How Loud Is Too Loud?
Keeping Car Stereos at a Safe Level Prevents Long-term Hearing Loss Enjoy Great Car Audio with Expert Car Stereo Equipment and Safe Use
The human ear is a sensitive, precise piece of equipment that helps people communicate and enjoy entertainment, as well as avoid dangers and even maintain proper balance. So how loud is too loud when it comes to car stereos? Many people spend multiple hours a day driving to and from work or school, and rely on the music pumping through their car audio systems to make the time more enjoyable. Yet this extended exposure to amplified sound can have serious consequences in the form of immediate and long-term hearing loss.
Sound is measured in terms of decibels (dB) on a scale from zero dB, absolute silence, to just over 300 dB, the loudest sound ever recorded on earth. Common sounds tend to be less than 150 dB, but that is still more than enough to cause damage. Prolonged exposure, meaning more than four hours, at sound above 85 dB will lead to gradual hearing loss. For reference, a whisper is usually around 40 dB, an average conversation around 60 dB, and very heavy traffic or loud earphones usually reach 90 dB. So with one of the best car stereo systems at even just 80% of max volume, even with less than 100 watts, it is easy to top out at 100 dB. At that level, just 15 minutes can be enough to cause some hearing loss. Above 110 dB, just one full minute of exposure can cause permanent hearing loss.
In other words, close attention and safe sound use are necessary to protect the inner ear from damage when enjoying loud music in the car. Of course, many sounds exceed these levels. Rock concerts tend to hit between 115 and 130 dB, which is why so many musicians wear ear plugs when they perform. KISS, AC/DC, and Led Zeppelin have all performed at sound levels around 130 dB, with KISS topping the list at 136 dB. But it gets louder. Gunfire typically reaches 155 dB, a 5.0 earthquake can generate up to 235 dB, and the loudest sound ever recorded, the Tunguksa Meteor that stuck the Earth outside Siberia, Russia in 1904, created somewhere around 315 dB.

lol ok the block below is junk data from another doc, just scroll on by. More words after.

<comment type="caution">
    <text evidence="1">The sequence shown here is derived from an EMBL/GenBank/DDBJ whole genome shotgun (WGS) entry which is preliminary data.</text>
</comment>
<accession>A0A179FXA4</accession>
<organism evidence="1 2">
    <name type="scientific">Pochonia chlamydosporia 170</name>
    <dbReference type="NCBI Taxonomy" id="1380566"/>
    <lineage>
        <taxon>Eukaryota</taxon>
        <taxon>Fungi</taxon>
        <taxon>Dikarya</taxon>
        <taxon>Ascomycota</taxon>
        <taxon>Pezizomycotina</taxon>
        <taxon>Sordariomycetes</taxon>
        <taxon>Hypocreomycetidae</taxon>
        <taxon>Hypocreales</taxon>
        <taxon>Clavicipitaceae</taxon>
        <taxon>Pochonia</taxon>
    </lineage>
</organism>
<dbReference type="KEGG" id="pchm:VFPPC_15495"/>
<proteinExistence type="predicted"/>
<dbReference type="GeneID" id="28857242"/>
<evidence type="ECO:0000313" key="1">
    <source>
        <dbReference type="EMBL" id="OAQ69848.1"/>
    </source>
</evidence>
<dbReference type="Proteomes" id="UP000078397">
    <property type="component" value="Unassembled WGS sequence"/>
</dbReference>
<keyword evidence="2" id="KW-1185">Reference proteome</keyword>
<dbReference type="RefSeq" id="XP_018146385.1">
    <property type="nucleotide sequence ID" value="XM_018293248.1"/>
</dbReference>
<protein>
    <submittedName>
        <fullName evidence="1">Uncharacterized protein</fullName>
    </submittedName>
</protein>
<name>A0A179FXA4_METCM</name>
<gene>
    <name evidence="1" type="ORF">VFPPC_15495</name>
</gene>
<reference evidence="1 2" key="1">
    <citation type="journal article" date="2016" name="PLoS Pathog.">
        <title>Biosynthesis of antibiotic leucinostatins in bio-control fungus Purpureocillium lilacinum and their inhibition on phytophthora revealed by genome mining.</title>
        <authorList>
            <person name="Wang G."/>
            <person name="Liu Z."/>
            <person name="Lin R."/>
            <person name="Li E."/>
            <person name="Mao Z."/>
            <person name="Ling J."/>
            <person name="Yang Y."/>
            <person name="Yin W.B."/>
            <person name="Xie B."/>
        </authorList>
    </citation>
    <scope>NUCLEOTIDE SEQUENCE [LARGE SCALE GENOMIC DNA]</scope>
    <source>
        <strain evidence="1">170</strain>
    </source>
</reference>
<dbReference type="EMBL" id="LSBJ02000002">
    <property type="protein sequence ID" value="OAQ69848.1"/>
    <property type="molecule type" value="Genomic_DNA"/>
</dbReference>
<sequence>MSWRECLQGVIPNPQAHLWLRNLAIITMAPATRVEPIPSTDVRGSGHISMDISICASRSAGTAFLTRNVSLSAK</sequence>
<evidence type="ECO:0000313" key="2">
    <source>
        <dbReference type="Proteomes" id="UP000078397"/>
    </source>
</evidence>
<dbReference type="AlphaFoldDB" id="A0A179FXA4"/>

Signs of hearing loss include physical pain while listening, muffled hearing or trouble distinguishing different sounds and voices, a sense of ringing, roaring, or hissing in the ears, and fluid leaking from the ear. The best strategy to prevent hearing loss is to listen to music at a safe volume and enjoy louder volumes only for short periods of time or with the aid of hearing protection. That means keeping car stereos turned down to a reasonable level. The payoff of a little caution is the chance to continue enjoying great music on into the later years of life, even if it requires turning the car stereo down now.
Sonic Electronix has made a name for itself as a quality e-tailer, determined to give customers a positive experience so they end up satisfied with the best car stereo systems possible. Sonic Electronix makes its presence felt in the audio industry with more than 1,000 orders shipped per day and offers information about car stereos and equipment as well as informative articles at http://www.sonicelectronix.com/.